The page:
Strong economy supports resilience of households and businesses, but risks remain in an uncertain world – Financial Stability Review

11 June 2024 Press Release

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The strength of the Irish economy and the gradual easing of inflation continue to support the resilience of households and businesses, but risks remain amid rising geopolitical tensions, the Financial Stability Review published today (11 June 2024) by the Central Bank of Ireland shows.

The report is one of the flagship publications from the Central Bank and is published twice a year. It outlines the Central Bank’s assessment of the main risks facing the financial system, the resilience of the system to those risks, and policy actions to safeguard stability.

It shows the global economy has been more resilient to higher interest rates than many had expected and that some of the most acute risks have eased somewhat since the previous report last November. However, rising geopolitical tensions mean further shocks are possible, creating a particular concern for an open, highly-globalised economy like Ireland.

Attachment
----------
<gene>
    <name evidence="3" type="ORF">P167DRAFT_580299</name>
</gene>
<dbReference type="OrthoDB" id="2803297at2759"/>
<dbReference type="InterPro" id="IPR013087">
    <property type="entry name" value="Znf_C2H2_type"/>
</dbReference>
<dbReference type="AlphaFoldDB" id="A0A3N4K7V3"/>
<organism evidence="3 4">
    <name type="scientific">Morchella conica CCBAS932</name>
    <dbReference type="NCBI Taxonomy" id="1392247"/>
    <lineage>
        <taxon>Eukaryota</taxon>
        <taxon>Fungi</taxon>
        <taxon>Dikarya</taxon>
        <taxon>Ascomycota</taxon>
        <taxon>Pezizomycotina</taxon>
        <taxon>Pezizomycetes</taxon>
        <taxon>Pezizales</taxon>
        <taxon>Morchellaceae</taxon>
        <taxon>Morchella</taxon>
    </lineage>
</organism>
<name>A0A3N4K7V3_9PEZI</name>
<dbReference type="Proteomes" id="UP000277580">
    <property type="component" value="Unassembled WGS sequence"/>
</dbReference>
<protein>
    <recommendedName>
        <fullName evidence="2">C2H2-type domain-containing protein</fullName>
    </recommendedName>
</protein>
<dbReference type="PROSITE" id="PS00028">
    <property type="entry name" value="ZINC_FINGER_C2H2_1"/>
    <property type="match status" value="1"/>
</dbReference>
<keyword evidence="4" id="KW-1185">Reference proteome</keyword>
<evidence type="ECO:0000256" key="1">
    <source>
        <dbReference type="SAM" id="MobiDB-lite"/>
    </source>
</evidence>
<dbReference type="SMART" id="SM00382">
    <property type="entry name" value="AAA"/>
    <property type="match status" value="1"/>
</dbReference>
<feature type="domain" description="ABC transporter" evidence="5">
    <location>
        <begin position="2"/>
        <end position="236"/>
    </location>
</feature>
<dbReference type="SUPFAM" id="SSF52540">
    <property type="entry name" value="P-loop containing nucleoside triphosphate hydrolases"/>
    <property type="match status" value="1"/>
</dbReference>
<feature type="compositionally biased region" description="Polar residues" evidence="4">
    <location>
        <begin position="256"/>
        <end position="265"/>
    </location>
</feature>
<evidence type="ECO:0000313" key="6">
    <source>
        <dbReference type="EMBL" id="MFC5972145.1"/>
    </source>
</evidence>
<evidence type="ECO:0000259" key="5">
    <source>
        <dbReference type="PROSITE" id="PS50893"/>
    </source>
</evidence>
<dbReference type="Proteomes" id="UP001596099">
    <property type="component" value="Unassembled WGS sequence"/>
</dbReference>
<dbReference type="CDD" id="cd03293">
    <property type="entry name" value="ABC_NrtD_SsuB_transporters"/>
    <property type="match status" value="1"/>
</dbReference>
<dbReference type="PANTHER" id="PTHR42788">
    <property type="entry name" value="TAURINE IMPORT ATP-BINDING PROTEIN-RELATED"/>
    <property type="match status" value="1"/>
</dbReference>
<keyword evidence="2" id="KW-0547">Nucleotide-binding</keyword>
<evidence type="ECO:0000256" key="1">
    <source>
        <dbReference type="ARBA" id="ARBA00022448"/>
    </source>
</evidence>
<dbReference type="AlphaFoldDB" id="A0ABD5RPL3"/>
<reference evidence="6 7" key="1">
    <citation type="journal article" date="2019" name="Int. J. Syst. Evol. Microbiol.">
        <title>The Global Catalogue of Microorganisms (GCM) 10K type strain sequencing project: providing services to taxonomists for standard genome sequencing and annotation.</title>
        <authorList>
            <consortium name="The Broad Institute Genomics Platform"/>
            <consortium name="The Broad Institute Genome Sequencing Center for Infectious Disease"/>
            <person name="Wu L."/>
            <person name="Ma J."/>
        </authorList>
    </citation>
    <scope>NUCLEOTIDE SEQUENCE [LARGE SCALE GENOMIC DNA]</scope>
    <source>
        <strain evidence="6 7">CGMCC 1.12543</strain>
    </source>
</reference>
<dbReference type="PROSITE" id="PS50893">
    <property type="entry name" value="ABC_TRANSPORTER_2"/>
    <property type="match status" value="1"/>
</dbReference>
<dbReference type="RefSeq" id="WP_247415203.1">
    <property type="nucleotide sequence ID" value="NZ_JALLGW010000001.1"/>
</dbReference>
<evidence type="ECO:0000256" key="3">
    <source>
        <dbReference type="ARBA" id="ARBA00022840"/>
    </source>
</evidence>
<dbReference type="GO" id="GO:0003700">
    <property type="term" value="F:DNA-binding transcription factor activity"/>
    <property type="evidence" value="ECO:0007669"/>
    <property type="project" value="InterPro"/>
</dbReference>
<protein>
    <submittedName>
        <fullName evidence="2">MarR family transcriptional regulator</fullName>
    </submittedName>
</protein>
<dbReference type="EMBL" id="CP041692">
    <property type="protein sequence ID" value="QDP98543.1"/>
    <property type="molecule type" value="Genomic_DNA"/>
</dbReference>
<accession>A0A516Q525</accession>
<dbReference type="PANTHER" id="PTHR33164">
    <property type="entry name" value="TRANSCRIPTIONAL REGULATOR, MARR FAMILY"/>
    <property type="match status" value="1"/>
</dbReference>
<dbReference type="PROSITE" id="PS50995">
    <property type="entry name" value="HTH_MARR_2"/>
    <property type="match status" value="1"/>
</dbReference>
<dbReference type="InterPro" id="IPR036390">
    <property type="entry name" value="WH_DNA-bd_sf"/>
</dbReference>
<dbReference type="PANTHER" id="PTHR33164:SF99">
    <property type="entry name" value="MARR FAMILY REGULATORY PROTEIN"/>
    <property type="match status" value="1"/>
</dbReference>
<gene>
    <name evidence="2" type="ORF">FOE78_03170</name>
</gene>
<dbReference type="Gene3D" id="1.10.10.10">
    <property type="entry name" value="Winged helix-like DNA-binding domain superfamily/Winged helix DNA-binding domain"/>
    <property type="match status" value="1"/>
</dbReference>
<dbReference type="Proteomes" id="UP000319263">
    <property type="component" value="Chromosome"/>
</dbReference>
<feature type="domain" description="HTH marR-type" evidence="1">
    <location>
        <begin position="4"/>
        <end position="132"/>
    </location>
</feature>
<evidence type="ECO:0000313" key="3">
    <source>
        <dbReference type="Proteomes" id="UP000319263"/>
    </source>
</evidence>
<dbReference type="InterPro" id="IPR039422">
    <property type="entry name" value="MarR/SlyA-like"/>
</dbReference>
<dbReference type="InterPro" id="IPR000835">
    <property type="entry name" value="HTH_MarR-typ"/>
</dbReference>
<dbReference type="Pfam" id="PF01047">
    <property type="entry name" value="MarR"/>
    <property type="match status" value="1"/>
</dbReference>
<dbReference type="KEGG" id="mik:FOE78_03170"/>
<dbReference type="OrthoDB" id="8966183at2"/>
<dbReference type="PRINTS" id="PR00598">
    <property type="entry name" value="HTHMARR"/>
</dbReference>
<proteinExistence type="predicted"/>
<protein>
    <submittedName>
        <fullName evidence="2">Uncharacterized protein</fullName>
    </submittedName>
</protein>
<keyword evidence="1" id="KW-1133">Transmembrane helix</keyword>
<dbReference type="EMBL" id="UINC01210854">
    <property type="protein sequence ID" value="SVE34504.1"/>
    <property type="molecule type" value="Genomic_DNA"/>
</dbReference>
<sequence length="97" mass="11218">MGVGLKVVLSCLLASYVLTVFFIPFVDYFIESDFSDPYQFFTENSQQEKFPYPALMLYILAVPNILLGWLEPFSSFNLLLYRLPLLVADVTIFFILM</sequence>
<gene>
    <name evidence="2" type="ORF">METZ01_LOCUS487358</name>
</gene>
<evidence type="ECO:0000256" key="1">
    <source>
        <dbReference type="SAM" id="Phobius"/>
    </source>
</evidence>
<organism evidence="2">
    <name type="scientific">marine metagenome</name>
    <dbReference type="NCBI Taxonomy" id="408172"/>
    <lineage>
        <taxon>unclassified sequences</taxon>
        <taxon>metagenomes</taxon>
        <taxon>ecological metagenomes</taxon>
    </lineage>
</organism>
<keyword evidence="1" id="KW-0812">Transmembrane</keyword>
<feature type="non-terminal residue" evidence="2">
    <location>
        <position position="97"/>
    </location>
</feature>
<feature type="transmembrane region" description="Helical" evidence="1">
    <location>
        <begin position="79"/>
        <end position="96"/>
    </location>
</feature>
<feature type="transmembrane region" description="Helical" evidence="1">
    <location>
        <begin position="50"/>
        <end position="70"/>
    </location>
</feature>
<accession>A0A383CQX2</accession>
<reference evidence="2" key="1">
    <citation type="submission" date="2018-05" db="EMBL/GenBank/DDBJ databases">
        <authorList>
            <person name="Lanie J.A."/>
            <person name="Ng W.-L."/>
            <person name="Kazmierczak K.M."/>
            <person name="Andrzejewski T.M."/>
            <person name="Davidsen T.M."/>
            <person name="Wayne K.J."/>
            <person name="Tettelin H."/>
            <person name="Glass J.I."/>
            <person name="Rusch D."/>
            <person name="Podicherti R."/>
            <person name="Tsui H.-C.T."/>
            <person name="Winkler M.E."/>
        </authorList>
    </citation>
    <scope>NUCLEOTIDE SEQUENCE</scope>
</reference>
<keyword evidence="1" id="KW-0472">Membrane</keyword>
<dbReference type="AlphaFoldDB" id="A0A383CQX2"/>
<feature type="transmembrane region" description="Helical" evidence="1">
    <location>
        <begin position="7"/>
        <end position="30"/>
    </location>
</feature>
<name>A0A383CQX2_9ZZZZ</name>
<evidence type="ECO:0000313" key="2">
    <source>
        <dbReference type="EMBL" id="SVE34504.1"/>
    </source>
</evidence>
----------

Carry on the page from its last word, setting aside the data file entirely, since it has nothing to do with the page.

In his opening remarks at today’s press conference, Governor Gabriel Makhlouf said the continued fall in inflation, a strong labour market and the sustained strength of the economy is positive news. However, the Governor said risks remain, especially in an uncertain geopolitical context.

The review shows the global commercial real estate (CRE) market has suffered a sharp downturn. Office and retail sectors are experiencing reduced demand after the pandemic and a sharp rise in interest rates. Governor Makhlouf said: “Ireland is not immune from this shock and domestic capital values have fallen by over 25 per cent since 2019, while the Dublin office market is experiencing one of the largest increases in vacancy rates in Europe. Despite the size of the downturn, the impact on the Irish financial system has been contained to date, with diversification of investors and financing sources, coupled with resilience in our core domestic banking sector, helping the financial system to absorb – rather than amplify – the shock.” A special feature accompanying the review provides a detailed assessment of Irish CRE.

Commenting on the mortgage market, Governor Makhlouf said the Central Bank’s refresh of its mortgage measures framework has been in effect for over a full year. These measures are a permanent feature of the market and aim to ensure sustainable lending standards. He added: Regularly monitoring and assessing the role the measures are playing within the mortgage and housing markets remains a priority for the Central Bank.  Our overarching view continues to be that structural forces such as the imbalance between supply and demand are the main driver of house price growth.”